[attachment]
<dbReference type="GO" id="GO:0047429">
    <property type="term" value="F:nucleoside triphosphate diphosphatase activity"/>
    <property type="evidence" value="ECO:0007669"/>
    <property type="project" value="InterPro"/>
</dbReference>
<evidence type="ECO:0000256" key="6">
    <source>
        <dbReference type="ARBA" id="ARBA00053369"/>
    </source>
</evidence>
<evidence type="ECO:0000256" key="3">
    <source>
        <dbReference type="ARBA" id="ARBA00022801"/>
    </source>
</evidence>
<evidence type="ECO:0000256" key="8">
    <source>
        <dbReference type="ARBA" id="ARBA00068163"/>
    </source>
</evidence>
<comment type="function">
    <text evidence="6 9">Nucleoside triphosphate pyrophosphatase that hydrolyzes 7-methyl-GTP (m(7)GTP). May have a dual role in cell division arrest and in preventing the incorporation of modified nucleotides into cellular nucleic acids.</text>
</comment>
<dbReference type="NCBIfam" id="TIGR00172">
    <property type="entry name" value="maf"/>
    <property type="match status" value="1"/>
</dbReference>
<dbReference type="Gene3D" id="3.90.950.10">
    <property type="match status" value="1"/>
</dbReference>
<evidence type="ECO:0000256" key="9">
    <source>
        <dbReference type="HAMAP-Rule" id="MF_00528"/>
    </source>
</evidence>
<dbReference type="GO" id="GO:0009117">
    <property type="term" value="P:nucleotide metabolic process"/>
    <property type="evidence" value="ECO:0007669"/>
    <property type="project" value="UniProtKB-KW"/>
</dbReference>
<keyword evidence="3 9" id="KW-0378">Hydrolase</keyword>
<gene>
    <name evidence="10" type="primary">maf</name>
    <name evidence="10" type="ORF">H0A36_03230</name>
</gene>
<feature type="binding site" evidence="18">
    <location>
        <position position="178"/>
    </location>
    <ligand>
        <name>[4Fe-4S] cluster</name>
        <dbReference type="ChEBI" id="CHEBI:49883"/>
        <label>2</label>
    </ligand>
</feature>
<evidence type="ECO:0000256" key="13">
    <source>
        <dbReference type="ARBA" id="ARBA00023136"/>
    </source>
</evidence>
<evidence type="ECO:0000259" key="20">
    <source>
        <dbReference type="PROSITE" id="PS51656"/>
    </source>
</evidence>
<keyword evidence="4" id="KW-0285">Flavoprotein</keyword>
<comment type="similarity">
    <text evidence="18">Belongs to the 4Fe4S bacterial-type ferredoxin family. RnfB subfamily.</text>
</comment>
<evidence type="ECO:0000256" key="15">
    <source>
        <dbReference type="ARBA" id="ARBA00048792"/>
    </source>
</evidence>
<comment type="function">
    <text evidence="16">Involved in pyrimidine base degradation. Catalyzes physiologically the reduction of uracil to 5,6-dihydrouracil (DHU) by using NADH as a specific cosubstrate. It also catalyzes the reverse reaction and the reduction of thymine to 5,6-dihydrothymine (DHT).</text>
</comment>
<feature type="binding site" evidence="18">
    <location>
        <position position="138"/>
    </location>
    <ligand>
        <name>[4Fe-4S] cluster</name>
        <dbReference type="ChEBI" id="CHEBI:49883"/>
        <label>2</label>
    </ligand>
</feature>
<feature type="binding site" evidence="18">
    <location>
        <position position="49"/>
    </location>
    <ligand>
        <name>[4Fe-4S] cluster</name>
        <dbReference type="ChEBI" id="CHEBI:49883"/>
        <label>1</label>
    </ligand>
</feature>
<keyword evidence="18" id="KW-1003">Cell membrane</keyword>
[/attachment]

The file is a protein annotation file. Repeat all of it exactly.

<dbReference type="GO" id="GO:0047429">
    <property type="term" value="F:nucleoside triphosphate diphosphatase activity"/>
    <property type="evidence" value="ECO:0007669"/>
    <property type="project" value="InterPro"/>
</dbReference>
<evidence type="ECO:0000256" key="6">
    <source>
        <dbReference type="ARBA" id="ARBA00053369"/>
    </source>
</evidence>
<evidence type="ECO:0000256" key="3">
    <source>
        <dbReference type="ARBA" id="ARBA00022801"/>
    </source>
</evidence>
<evidence type="ECO:0000256" key="8">
    <source>
        <dbReference type="ARBA" id="ARBA00068163"/>
    </source>
</evidence>
<comment type="function">
    <text evidence="6 9">Nucleoside triphosphate pyrophosphatase that hydrolyzes 7-methyl-GTP (m(7)GTP). May have a dual role in cell division arrest and in preventing the incorporation of modified nucleotides into cellular nucleic acids.</text>
</comment>
<dbReference type="NCBIfam" id="TIGR00172">
    <property type="entry name" value="maf"/>
    <property type="match status" value="1"/>
</dbReference>
<dbReference type="Gene3D" id="3.90.950.10">
    <property type="match status" value="1"/>
</dbReference>
<evidence type="ECO:0000256" key="9">
    <source>
        <dbReference type="HAMAP-Rule" id="MF_00528"/>
    </source>
</evidence>
<dbReference type="GO" id="GO:0009117">
    <property type="term" value="P:nucleotide metabolic process"/>
    <property type="evidence" value="ECO:0007669"/>
    <property type="project" value="UniProtKB-KW"/>
</dbReference>
<keyword evidence="3 9" id="KW-0378">Hydrolase</keyword>
<gene>
    <name evidence="10" type="primary">maf</name>
    <name evidence="10" type="ORF">H0A36_03230</name>
</gene>
<feature type="binding site" evidence="18">
    <location>
        <position position="178"/>
    </location>
    <ligand>
        <name>[4Fe-4S] cluster</name>
        <dbReference type="ChEBI" id="CHEBI:49883"/>
        <label>2</label>
    </ligand>
</feature>
<evidence type="ECO:0000256" key="13">
    <source>
        <dbReference type="ARBA" id="ARBA00023136"/>
    </source>
</evidence>
<evidence type="ECO:0000259" key="20">
    <source>
        <dbReference type="PROSITE" id="PS51656"/>
    </source>
</evidence>
<keyword evidence="4" id="KW-0285">Flavoprotein</keyword>
<comment type="similarity">
    <text evidence="18">Belongs to the 4Fe4S bacterial-type ferredoxin family. RnfB subfamily.</text>
</comment>
<evidence type="ECO:0000256" key="15">
    <source>
        <dbReference type="ARBA" id="ARBA00048792"/>
    </source>
</evidence>
<comment type="function">
    <text evidence="16">Involved in pyrimidine base degradation. Catalyzes physiologically the reduction of uracil to 5,6-dihydrouracil (DHU) by using NADH as a specific cosubstrate. It also catalyzes the reverse reaction and the reduction of thymine to 5,6-dihydrothymine (DHT).</text>
</comment>
<feature type="binding site" evidence="18">
    <location>
        <position position="138"/>
    </location>
    <ligand>
        <name>[4Fe-4S] cluster</name>
        <dbReference type="ChEBI" id="CHEBI:49883"/>
        <label>2</label>
    </ligand>
</feature>
<feature type="binding site" evidence="18">
    <location>
        <position position="49"/>
    </location>
    <ligand>
        <name>[4Fe-4S] cluster</name>
        <dbReference type="ChEBI" id="CHEBI:49883"/>
        <label>1</label>
    </ligand>
</feature>
<keyword evidence="18" id="KW-1003">Cell membrane</keyword>